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BOE Backs Off Split Referendum
In a highly charged meeting last night, the Verona Board of Education first debated splitting the proposed referendum into separate votes on the building and multi-purpose fields–and then returned to a single referendum on both projects.
The BOE meeting was held before a packed room, with many of the spectators drawn by the news that Superintendent Steven A. Forte would be resigning for a job in Denville, a story that MyVeronaNJ.com broke early yesterday afternoon.
The meeting opened with presentations from Verona High School students on outreach and extracurricular activities and an update from Forte on the district’s strategic plan (beginning at at 13:37 mark in the video below). But when the meeting turned to the referendum, it became apparent that the BOE was considering splitting the vote into two questions. BOE President John Quattrocchi said that one question would contain the spending on building repairs, security and technology updates, and repairs to the VHS parking lot and tennis courts. The work on the upper and lower fields at VHS–which would involve turfing the fields for multiple activities–would be held apart, to keep a failed vote on that question from derailing other projects. The heating system at VHS is 50 years old, and school officials are worried about it failing during the cold weather we have been having.
The BOE’s debate on the split went on for an hour, to often audible expressions of disbelief from the audience, who had considered the shape of the referendum settled. When Quattrocchi opened the floor for public comments, the reaction was harsh. Paul DellaValle, whose children have graduated from VHS, was one of several speakers who berated the BOE for undercutting Forte in his effort to get support for the referendum. “He’s got the ball and he’s running down the field and the end zone is in sight,” DellaValle said. “You guys are supposed to be the blockers, and you know what I’m seeing? You’re letting people through to tackle him.” He criticized the board for its indecisiveness on the referendum planning. “You’re failing us,” Dellavalle said. “You’ve got to stop leaning on the town. They need the fields. You don’t have priority. There are kids in town who need those fields.”
“The politics is bad and it’s getting dirty and I am appalled,” DellaValle concluded, to loud applause.
Quattrocchi, who had seemed in favor of a split referendum at the start of the evening, abruptly agreed to one vote on both issues, but cautioned the audience on the cost of a failed referendum. A vote on turfing the upper field at VHS lost by a wide margin, and the last referendum on building improvements passed by just 10 votes. Quattrocchi noted that because of rising rates, the interest charges on a project like the one that Verona is considering have risen by about $2 million in the last year, and predicted that they would be higher still if the BOE has to submit a new referendum in September.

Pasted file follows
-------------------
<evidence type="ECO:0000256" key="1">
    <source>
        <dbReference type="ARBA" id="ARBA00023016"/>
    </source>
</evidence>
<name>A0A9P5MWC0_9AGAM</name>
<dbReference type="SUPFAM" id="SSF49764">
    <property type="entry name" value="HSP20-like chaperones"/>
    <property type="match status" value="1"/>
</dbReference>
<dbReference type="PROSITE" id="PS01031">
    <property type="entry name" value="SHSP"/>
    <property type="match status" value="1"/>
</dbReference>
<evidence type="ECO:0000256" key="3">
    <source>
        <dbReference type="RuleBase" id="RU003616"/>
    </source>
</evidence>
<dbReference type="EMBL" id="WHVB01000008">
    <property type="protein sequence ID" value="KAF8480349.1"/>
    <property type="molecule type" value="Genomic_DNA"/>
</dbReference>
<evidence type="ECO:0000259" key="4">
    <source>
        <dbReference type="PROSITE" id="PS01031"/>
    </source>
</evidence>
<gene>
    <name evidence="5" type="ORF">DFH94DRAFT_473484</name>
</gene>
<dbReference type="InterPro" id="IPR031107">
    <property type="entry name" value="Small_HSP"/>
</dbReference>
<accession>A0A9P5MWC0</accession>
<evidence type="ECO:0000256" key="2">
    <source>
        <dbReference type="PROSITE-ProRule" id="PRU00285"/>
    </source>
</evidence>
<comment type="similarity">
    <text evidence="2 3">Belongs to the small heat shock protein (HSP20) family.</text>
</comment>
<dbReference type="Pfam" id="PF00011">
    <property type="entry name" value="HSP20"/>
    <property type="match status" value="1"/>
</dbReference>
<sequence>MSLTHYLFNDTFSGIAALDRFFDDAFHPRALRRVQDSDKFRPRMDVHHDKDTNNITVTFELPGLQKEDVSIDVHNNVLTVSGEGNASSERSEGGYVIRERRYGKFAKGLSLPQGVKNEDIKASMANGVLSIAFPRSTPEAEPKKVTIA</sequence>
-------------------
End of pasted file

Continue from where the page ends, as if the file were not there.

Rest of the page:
Joe DeVivo, who lives in the F.N. Brown district, said he understood the risk. “The bottom line is that we have to embrace that Verona is not a lower middle class town,” he said. “We’re here for a reason. We don’t want to have a dump outside, we don’t want to have a dump in here. ” “The decision is easy– we need $15 million in upgrades to these facilities,” he added. “We have to get all this stuff done.”
Lisa Violante said that people from outside Verona who had seen VHS were “appalled” at the condition of the school. “It’s an embarrassment,” she said, “this should have been decided a year ago.” Quattrocchi agreed, but said, with clear frustration, that the numbers on the project were still in flux and appeared to blame Forte for that.
While the meeting was going on, Joanna Breitenbach, a Laning-area resident, polled her Facebook friends for their reaction, and told the Board that they favored a single vote. “I am walking up and down my street talking to whoever I can about this,” she said.
Board member Joseph Bellino had expressed support of the single vote from the beginning of the meeting. “What we need is more people like yourself contacting your friends, contacting your neighbors,” he said in response to remarks by resident George DePaul. “You need to tell them what you’ve told us.” When Quattrocchi finally polled the others, Steve Spardel and Jim Day both acceded to the single question, but reluctantly. Only Michael Unis remained committed to a split referendum. The Board must submit final materials on the referendum to the state soon. The vote is scheduled for March 11.
You can watch the entire two-and-a-half hour meeting in the video below:
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